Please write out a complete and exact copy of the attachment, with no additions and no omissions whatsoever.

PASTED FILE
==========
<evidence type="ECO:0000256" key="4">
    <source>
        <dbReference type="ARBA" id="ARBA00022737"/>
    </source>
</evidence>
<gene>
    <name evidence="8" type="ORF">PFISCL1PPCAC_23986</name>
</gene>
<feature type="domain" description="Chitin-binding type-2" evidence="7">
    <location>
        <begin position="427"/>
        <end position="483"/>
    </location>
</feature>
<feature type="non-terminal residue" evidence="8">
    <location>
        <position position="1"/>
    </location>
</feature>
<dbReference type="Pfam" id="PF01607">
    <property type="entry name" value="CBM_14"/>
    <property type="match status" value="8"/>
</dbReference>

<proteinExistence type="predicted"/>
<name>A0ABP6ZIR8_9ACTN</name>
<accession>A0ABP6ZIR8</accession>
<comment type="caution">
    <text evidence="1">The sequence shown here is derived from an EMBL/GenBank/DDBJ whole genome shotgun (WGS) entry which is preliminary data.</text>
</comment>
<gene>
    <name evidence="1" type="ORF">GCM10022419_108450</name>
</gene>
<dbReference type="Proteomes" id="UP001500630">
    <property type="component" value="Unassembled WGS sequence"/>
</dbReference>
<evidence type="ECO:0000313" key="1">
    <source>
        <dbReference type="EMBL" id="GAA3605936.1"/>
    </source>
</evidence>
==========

<evidence type="ECO:0000256" key="4">
    <source>
        <dbReference type="ARBA" id="ARBA00022737"/>
    </source>
</evidence>
<gene>
    <name evidence="8" type="ORF">PFISCL1PPCAC_23986</name>
</gene>
<feature type="domain" description="Chitin-binding type-2" evidence="7">
    <location>
        <begin position="427"/>
        <end position="483"/>
    </location>
</feature>
<feature type="non-terminal residue" evidence="8">
    <location>
        <position position="1"/>
    </location>
</feature>
<dbReference type="Pfam" id="PF01607">
    <property type="entry name" value="CBM_14"/>
    <property type="match status" value="8"/>
</dbReference>

<proteinExistence type="predicted"/>
<name>A0ABP6ZIR8_9ACTN</name>
<accession>A0ABP6ZIR8</accession>
<comment type="caution">
    <text evidence="1">The sequence shown here is derived from an EMBL/GenBank/DDBJ whole genome shotgun (WGS) entry which is preliminary data.</text>
</comment>
<gene>
    <name evidence="1" type="ORF">GCM10022419_108450</name>
</gene>
<dbReference type="Proteomes" id="UP001500630">
    <property type="component" value="Unassembled WGS sequence"/>
</dbReference>
<evidence type="ECO:0000313" key="1">
    <source>
        <dbReference type="EMBL" id="GAA3605936.1"/>
    </source>
</evidence>